reason you are dissatisfied, just return it to the point
of sale for a swap. With rentals, of course, this gets a
bit tricky; you can only swap within one hour of renting.

"Finally, we offer a lease/purchase plan. Unfortunately,
the IRS has warned us that they are not likely to accept
any sort of business deduction for undergarment or sleep-
wear leasing, but the monetary benefits in these troubled
times may still be substantial from a cashflow perspective."


Date: Wed, 20 Mar 1991 22:25:20 PST
From: cate3.osbu_north@xerox.com
Subject: Hardware vs. Software
To: JXerarch.dl.osbu_north@xerox.com

>From "Levitating Trains and Kamikaze Genes: Technological Literacy for the 1990's"

Describing the difference between computer hardware and software:

	"Those parts of the system that you can hit with a hammer
(not advised) are called hardware; those program instructions that
you can only curse at are called software."


Date: Mon, 25 Mar 91 05:30:02 PST
From: brd@bigbrd (Bill Danielson)
Subject: Joke of the day
To: joke-of-the-day@bigbrd

Source : Seen in Herb Caen's column in Feb 22 San Francisco Chronicle: 

Q: "How many members of the coalition forces does it take to screw in a light

A: "We are not prepared to comment on specific numbers at this time."


Date: Tue, 19 Mar 91 23:50:52 CST
From: chk@rice.edu (Charles Koelbel)
Subject: Literary happenings (from rec.arts.books)
To: spaf

In article <2550@odin.cs.hw.ac.uk>, sfleming@cs.hw.ac.uk (Stewart T. Fleming) writes:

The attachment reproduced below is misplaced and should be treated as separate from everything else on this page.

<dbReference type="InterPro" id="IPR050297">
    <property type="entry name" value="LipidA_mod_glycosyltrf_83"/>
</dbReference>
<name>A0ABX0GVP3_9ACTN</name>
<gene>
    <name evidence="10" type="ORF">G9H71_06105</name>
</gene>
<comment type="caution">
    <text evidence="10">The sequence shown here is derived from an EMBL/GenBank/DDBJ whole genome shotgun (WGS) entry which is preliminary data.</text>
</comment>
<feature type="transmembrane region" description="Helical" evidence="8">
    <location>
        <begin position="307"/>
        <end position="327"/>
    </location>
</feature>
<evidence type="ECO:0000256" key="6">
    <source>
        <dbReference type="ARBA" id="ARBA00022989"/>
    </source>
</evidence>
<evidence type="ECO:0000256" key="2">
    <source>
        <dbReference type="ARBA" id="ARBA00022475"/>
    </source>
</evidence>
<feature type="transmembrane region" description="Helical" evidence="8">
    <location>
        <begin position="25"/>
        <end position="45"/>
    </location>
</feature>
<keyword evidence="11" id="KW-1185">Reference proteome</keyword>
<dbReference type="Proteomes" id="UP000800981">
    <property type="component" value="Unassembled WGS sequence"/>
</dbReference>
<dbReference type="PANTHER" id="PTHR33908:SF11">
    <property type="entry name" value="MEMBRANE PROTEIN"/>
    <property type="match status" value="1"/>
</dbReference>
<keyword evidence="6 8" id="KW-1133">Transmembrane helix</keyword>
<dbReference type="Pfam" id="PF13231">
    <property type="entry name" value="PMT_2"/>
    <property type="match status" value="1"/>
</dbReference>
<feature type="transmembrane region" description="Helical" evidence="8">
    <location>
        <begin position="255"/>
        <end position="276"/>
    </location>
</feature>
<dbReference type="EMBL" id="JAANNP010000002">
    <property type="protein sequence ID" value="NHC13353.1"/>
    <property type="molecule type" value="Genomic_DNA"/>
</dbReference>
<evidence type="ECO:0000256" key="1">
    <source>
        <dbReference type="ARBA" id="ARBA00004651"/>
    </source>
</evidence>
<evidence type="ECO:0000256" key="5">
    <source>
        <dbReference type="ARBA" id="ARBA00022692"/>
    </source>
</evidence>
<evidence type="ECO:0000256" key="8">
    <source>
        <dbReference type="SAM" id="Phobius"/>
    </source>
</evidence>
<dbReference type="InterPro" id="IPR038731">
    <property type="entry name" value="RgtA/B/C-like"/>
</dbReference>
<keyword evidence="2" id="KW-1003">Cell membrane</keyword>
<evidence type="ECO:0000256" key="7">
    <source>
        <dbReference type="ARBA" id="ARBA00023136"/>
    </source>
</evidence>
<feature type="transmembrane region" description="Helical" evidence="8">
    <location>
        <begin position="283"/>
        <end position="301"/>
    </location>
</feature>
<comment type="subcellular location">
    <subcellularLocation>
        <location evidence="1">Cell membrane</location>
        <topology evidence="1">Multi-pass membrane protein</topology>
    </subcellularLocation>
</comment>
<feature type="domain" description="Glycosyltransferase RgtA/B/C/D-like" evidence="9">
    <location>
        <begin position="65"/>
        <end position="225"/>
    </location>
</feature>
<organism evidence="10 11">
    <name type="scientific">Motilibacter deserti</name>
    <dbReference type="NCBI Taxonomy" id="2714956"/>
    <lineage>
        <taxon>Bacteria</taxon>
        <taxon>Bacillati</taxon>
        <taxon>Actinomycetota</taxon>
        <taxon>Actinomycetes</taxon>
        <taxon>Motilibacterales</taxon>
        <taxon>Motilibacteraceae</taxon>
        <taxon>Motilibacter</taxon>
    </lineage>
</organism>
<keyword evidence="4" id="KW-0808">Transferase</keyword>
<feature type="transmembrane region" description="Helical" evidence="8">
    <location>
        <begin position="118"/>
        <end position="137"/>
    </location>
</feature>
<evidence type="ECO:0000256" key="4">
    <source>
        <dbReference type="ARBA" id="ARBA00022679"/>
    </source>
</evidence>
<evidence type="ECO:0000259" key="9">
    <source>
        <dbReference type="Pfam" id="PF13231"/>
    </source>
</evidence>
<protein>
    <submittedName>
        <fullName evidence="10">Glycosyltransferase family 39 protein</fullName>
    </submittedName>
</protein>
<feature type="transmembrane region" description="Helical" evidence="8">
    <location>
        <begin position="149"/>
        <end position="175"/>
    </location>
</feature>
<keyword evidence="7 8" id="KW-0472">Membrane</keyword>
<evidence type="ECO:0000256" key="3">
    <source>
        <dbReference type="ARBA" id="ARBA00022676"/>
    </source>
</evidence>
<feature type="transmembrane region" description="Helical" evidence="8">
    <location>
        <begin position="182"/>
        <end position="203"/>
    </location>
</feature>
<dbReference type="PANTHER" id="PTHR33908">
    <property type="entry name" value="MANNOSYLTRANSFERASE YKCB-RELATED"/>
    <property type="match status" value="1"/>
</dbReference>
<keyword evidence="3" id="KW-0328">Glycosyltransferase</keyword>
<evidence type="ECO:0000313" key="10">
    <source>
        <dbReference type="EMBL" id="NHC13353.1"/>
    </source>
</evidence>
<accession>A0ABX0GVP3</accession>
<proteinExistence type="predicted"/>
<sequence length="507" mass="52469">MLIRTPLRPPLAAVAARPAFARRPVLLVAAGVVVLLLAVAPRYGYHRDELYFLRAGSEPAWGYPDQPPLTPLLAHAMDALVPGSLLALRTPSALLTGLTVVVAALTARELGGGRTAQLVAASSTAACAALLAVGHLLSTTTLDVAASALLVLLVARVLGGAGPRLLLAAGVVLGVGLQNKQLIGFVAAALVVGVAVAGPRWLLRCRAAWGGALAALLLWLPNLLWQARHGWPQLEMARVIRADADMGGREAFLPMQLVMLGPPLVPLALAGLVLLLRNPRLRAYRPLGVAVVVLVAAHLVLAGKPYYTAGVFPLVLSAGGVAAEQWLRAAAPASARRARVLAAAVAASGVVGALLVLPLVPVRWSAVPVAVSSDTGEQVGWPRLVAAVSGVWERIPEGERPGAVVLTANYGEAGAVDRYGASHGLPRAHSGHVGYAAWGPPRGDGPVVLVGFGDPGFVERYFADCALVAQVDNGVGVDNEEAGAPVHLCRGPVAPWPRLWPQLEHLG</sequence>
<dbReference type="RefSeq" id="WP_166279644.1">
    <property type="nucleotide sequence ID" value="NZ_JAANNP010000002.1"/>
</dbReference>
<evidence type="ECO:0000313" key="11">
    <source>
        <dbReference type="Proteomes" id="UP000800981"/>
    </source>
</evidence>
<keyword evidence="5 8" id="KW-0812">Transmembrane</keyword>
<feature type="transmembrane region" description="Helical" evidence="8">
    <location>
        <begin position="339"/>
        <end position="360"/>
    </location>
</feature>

A couple of literature-related topics this month :
 The Director of one of Britain's radio stations has cancelled the
 serialization of Tolstoy's epic "War and Peace".  Ten weeks of the
 series had been broadcast before it was realised that at the current
 rate of progress, it would take approximately 70 years to complete the
 book.  As compensation, the station is now running a competition to win
 a video commentary on the book.  This comes in the form of a 3-video
 set.  In Russian.  Without subtitles.
 It could be worse.  One of Japan's daily newspapers has been serialising
 a novel for the past 20 years.  It is expected to be published in a
 40-volume hardback set "shortly".
 Another BBC Radio programme (Radio 4's "Strange Tales") has revealed a
 mysterious 250-year-old scandal involving the statue commemorating
 William Shakespeare in Westminster Abbey.  Sharp-eyed readers will note
 that the inscription on the statue appears to be Prospero's famous
 speech (which I have conveniently forgotten.  "...The cloud-cupp'd
 towers, the  gorgeous palaces, Shall dissolve and leave not a wreck
 behind..." ?) from "The Tempest" (generally taken to be W.S.'s last
 play), but in fact it has been altered quite intentionally.
 The difference has been noted for some while now, but the significance
 has only recently become apparent.  The chairman of the Baconian
 Society, Mr Thomas Brockenham, claims that the inscription actually
 contains a secret code, which when decoded using a cipher published in
 1625 (!), reveals the claim that "The Tempest" was actually written by
 Francis Bacon.  More interestingly, the statue was erected by public
 subscription by several prominent pupils of Bacon, including Alexander
 Disclaimer : I don't know whether this is true or not (!).  Perhaps a
 London-based reader could get the full text of the inscription and
 compare it to the real speech.  More details if and when they appear.


Date: Mon, 25 Mar 91 03:36:55 -0500